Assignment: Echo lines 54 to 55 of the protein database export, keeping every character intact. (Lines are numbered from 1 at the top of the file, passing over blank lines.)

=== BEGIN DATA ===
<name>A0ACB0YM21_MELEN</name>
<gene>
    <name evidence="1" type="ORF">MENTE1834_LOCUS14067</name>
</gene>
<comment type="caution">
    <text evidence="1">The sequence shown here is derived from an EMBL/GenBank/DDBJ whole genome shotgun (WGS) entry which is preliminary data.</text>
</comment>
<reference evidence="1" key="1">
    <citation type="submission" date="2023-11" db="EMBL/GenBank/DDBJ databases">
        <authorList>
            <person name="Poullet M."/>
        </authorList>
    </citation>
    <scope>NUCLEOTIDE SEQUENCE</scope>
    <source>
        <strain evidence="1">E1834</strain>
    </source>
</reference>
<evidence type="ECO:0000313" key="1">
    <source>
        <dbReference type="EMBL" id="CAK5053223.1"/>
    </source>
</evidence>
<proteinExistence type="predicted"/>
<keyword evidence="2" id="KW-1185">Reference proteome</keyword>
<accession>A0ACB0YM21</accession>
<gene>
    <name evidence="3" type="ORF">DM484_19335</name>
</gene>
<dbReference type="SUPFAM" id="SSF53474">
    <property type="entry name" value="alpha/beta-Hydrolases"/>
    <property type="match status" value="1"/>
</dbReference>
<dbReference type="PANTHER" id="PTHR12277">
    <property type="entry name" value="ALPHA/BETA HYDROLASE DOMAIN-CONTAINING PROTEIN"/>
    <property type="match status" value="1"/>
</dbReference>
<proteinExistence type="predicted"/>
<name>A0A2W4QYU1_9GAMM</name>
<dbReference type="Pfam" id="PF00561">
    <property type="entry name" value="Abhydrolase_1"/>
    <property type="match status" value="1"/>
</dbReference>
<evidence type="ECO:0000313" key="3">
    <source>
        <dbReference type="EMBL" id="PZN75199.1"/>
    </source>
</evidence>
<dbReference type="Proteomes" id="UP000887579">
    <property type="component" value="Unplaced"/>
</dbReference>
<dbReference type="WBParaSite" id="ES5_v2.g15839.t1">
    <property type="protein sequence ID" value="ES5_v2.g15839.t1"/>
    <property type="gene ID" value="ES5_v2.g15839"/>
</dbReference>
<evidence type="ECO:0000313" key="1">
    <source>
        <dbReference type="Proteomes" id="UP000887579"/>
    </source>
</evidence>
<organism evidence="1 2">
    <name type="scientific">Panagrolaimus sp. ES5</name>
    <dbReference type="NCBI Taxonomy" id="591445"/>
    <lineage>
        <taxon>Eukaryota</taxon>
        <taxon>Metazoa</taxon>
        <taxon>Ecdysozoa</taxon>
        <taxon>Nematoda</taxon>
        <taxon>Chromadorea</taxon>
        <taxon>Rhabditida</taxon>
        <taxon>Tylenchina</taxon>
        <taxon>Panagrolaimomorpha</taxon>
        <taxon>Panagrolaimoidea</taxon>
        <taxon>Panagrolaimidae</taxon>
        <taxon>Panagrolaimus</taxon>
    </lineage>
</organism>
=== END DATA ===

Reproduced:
    <property type="gene ID" value="ES5_v2.g15839"/>
</dbReference>